Of course we know that the story of that very first Garden is marked by sorrow. Placed in paradise, and given purpose with the command to care for it and enjoy the gift of creation, humanity instead chose sin and rejection.
I remember the first time I began to understand the impact of the choices humanity made then and continues to make now. As I read and re-read the story of Eden, I began to wonder, “Why did God give us a choice at all? Why didn’t He just make us obey Him?”
It took some time, but I realised the question I was truly asking was, “Why did God give humanity such power?”
When we look at the suffering in the world, the pain and injustice, and the way that humans treat one another, we do find ourselves with brokenness in our hearts and blood on our hands as humanity.
But more than that, when we personally look at the years of our lives, we almost certainly find moment after moment when we hurt another person, or found ourselves wounded… when we chose money or things or power over loving another… when our selfishness drove us to choices that ended up breaking the heart of someone or scarring their lives… or perhaps we find ourselves living with the pain from indifference or abuse from someone else.
All of that pain and suffering stems from the choices that we have made. Choices that we were able to make because God gave humanity such power: the power to choose to love or to choose to reject God and His love.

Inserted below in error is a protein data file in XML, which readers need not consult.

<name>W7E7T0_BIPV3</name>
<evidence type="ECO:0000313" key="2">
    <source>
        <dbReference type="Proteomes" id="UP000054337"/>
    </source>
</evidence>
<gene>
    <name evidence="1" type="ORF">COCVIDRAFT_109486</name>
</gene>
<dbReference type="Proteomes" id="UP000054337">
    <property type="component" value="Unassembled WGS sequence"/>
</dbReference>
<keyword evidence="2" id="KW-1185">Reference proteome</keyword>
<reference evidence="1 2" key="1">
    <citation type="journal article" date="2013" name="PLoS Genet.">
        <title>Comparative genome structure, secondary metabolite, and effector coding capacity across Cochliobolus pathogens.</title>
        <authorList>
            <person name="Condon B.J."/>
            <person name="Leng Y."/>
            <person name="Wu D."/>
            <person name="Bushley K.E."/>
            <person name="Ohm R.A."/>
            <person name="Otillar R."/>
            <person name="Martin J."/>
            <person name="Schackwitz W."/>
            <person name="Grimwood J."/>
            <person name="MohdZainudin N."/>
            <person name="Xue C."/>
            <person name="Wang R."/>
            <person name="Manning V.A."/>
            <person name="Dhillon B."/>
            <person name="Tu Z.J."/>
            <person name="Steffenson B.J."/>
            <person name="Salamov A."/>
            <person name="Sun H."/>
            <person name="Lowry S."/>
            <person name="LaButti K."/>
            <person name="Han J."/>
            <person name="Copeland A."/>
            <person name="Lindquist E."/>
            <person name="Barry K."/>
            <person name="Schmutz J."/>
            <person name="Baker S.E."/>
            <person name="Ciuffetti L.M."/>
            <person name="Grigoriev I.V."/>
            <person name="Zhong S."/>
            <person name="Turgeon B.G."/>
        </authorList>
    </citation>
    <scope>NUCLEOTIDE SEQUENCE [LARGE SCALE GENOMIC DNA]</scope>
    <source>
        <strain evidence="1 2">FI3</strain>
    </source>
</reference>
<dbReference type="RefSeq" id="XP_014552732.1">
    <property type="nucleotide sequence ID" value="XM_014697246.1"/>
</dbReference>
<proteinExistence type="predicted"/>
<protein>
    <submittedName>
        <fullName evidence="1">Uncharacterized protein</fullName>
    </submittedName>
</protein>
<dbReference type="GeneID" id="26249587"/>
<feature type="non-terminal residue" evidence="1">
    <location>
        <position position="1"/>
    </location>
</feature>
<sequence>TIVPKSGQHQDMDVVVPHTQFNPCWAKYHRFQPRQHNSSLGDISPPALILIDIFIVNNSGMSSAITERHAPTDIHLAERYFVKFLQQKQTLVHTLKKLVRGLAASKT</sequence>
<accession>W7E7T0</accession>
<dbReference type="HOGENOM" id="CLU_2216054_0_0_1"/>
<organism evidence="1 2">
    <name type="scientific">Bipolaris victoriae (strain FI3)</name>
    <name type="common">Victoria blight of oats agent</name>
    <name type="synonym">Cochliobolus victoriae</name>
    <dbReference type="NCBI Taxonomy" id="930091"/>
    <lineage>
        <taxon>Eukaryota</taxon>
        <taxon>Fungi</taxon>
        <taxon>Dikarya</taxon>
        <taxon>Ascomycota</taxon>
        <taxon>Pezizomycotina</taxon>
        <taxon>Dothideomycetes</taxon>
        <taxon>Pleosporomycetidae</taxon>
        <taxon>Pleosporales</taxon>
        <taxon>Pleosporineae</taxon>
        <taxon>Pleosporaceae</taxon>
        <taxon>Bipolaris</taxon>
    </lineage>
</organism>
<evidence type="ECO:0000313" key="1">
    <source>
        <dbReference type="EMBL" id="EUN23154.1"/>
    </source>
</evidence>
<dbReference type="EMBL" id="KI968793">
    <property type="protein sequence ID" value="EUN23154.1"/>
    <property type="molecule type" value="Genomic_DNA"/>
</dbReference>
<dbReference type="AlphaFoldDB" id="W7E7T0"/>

But the reality is that without choice, there can be no love. Love only exists when we can choose to give it away or withhold it. If we cannot choose, we don’t truly love and in fact, can never truly love.
Love exists only where the choice to not love is also possible.
The wonderful thing about my relationship with my wife is that she gives her love to me freely. The way that we interact with one another impacts the nature of that love, and she is always free to withhold love from me.
But she doesn’t withhold her love.
Instead she loves me through every circumstance we face together, even when she could choose not to do so, and that is what makes her love so beautiful.
If she were a robot, programmed to act like she loves me, no matter the circumstances, then it wouldn’t be love and it wouldn’t be treasured. We wouldn’t share a relationship, we’d simply share a working agreement.
In the same way, we were created to be powerful, complex, and connected beings. And our connections were meant to be marked by love… love that we choose to give… love that we want to give… love that we delight in giving.
If we are required to love, it’s no longer love at all.
Of course this means that the most powerful Being in all of the universe, God, opened Himself up to rejection by giving us choice. It’s astounding to realise that God’s heart was big enough in Creation to make room for us to choose to love Him or not.
God designed us to be loved and to love… and in that first Garden, He gave us the power of choice to love Him in response. Sadly, we chose not to love Him, rejecting His blessings, and soon found our world in a heart-breaking state of sorrow.
But the story of Easter is that He chose to love us still. In fact, in that first garden He began to set in place a pathway for us to be restored through such an extraordinary act of love that all of humanity’s story would hinge upon its marvellous arc.